The Tale Of A Tulip Tree, Part II


ali_icon.gif emily_icon.gif

Scene Title The Tale of a Tulip Tree, Part II
Synopsis The Tale still needs to be told.
Date February 27, 2020

Ruins of Queens

Emily doesn’t remember getting loaded into the back of the van. She doesn’t remember the bindings tied around her wrists and ankles. She doesn’t remember the gag being stuffed into her mouth. She doesn’t remember the van driving off. She doesn’t remember the lights coming on in some of the windows. Or the people coming to investigate.

They had come too late, anyway.

She doesn’t remember anything until she suddenly feels something against her back, jarring her out of sleep. Wrists and ankles bound tight with wire ties, she can’t seem to move out of where she’s placed. The gag, though, that she could spit out. It wasn’t even that tight. Eyes adjust to the surroundings.

It’s a house.

The walls are burnt in places. The floor broke and collapsed. The ceiling gone in places, letting the sunlight of the early dawn into the room.

“Don’t bother screaming. If there is anyone all the way out here still they probably won’t care.”

Ali sits in a broken chair. It’s crooked, one of the arms ripped off, but it looks as if it had once been painted and probably quite nice.


The room has beds frames, also broken and burnt in places. A wire mattress remains on top of one of them, the wires painfully sticking out like little branches. The other is just a frame, like a lonely skeleton. It had been a bedroom once. Pieces of a torn poster show a movie poster from just before the war broke out.

Emily had been dreaming, at some point. She can barely recall what about, save for that they were vaguely pleasant.

Unlike the situation she currently finds herself in.

Her hands flex, testing the binding, her head slowly lifting. Even if shouting for help is out of the question, she spits out the gag anyway, working her sore jaw. Her vision swims with grogginess, one she tries to work through as she looks in Ali's direction. The air feels too still here.

That she's somehow still alive, still herself comes as a bit of a shock in all this.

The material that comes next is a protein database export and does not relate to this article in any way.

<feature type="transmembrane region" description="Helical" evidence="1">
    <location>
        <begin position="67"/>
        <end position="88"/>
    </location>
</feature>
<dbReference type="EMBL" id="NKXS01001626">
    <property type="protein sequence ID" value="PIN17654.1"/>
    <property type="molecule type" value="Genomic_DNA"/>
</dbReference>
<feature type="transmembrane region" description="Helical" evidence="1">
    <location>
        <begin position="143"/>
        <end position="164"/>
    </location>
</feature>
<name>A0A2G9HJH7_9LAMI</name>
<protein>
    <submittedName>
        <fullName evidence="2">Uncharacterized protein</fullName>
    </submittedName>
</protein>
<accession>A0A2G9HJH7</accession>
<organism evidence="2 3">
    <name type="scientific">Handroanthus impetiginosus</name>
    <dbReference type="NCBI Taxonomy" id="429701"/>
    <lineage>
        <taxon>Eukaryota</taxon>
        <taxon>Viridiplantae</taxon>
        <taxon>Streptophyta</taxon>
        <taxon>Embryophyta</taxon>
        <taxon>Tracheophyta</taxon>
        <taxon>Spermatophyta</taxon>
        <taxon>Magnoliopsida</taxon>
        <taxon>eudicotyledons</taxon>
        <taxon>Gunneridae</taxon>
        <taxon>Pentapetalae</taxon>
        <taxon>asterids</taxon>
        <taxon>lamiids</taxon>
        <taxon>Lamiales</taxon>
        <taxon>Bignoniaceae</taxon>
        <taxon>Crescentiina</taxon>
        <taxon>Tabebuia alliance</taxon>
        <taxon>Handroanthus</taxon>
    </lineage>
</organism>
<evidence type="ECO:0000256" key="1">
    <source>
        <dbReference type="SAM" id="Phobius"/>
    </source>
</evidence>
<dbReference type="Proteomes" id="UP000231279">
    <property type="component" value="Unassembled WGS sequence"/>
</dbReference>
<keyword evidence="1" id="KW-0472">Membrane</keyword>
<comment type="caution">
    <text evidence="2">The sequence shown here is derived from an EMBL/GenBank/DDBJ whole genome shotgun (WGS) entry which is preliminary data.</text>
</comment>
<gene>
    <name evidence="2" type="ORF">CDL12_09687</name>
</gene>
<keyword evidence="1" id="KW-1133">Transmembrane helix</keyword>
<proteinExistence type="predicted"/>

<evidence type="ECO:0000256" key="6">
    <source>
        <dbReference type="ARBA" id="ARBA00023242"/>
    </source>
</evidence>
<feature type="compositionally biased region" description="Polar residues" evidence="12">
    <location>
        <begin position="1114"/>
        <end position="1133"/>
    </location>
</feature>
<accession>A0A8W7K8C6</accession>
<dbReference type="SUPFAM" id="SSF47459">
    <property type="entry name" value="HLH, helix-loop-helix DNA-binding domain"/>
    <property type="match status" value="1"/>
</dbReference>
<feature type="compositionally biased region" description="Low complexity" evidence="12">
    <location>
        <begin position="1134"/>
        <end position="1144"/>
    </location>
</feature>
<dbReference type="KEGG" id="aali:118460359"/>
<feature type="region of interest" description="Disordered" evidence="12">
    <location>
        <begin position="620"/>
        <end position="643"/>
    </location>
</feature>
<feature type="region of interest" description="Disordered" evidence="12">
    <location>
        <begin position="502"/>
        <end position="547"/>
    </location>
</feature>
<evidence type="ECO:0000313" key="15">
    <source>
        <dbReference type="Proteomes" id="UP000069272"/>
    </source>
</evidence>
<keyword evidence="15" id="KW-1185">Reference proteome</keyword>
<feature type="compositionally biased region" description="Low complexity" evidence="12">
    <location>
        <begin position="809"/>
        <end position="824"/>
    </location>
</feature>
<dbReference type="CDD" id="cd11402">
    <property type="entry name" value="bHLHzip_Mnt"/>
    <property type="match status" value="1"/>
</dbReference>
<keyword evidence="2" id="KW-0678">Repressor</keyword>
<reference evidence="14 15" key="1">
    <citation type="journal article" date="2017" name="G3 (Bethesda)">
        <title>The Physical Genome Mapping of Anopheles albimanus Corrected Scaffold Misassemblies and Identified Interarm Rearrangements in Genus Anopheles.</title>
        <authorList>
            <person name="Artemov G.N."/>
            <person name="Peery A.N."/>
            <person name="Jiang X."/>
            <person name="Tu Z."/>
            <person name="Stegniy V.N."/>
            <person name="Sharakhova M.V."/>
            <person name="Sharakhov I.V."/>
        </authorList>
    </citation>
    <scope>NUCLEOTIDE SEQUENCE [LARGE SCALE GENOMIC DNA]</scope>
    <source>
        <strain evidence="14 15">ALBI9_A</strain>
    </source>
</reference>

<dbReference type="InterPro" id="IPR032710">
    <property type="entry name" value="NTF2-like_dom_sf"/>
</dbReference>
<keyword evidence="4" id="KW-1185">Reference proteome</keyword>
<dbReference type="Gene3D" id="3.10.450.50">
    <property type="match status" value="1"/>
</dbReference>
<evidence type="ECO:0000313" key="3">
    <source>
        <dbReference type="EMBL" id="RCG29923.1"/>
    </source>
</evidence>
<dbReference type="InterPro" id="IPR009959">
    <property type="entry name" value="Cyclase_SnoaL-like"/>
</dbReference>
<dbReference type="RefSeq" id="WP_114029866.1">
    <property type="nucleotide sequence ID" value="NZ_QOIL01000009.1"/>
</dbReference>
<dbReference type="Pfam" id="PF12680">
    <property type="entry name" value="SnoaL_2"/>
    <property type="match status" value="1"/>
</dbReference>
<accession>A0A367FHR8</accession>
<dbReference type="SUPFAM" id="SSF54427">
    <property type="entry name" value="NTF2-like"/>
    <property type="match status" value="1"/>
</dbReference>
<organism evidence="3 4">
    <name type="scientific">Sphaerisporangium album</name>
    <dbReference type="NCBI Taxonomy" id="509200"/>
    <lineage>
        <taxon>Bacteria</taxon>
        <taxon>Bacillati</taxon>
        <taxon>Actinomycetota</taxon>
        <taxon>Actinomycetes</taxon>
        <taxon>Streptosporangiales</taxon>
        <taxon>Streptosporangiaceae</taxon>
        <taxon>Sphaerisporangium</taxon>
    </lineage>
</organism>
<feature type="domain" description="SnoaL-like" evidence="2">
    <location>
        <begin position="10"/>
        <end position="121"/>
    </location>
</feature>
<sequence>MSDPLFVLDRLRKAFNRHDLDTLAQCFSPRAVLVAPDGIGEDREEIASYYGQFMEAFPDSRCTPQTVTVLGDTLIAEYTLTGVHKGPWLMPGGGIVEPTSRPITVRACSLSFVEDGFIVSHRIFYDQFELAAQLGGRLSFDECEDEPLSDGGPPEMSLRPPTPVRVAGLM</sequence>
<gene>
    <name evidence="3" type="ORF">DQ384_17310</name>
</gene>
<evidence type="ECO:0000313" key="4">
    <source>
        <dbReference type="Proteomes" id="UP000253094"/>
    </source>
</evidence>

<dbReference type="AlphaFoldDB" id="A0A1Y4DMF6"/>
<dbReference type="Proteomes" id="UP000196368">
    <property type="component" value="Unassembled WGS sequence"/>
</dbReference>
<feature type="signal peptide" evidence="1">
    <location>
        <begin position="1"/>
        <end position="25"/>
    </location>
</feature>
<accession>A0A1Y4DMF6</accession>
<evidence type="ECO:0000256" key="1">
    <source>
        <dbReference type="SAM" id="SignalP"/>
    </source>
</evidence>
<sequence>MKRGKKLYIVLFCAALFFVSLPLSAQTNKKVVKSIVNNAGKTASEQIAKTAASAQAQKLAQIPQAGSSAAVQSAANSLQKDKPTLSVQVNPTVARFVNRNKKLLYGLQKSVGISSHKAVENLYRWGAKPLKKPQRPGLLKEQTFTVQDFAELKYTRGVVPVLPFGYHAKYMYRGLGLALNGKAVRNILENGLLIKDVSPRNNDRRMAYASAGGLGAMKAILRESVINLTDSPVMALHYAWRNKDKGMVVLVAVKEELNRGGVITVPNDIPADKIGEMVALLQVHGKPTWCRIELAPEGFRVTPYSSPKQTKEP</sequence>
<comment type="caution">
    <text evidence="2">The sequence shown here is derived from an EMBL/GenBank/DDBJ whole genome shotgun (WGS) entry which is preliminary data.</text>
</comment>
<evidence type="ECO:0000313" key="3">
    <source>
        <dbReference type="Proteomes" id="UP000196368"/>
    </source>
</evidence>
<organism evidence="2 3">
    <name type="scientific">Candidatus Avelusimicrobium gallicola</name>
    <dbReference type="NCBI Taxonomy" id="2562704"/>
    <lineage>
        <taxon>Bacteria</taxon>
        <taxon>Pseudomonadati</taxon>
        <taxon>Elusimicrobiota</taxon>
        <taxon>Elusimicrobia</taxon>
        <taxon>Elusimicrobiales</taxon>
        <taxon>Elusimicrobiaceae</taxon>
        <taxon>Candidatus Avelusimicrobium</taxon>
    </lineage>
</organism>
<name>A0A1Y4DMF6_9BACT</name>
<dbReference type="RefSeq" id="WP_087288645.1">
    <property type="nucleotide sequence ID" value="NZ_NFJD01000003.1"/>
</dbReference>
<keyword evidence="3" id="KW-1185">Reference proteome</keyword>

"Ali, how could you?" Emily asks in a hoarse whisper.

Instead of answering that question, Ali smiles. There’s something off about the smile. It doesn’t look like the cheerful study partner who had hugged her and laughed with her, who had seemed so excited about life and everything. How much of it had been a lie? Everything? Was this the real Ali, looking back at her?

“This used to be my room. Mine and hers. Before they came for us. Dragged us out of the house in the middle of the night to put us in a camp. They didn’t call it that at first, but that’s what it was. All because we were Evolved.” That’s what it had been called before the war. That’s not what people called it now, almost equating it to a slur, which is probably why she said it like it tasted bad. But that smile didn’t fade. The gleam in her eyes didn’t fade. She wants to tell this story.

She wants her to hear it.

“Ali died there, during the war. Did you know they never even bothered to get any of the bodies out of Manhattan? Do you know how many people just— rotted in the streets, in the broken buildings? Picked at by birds until they were nothing but unidentifiable bones?”

Just how lucky Emily had been in her own story comes flooding back to her, realizing she doesn't have any experience she remotely relates to in this— because she was spared from that horror. A pained expression crosses her face as her head dips forward, long hair slipping across her line of sight as it slides off her shoulder. She swallows hard.

"I don't," she decides to say. "There were countless. I don't think they still know, even today."

Her eyes have nowhere near their usual sharpness, the ice of them fluid as they seek out Ali's again. "But you survived, didn't you?" Emily's voice softens as she asks, "What's your name, if Ali's the one who died?"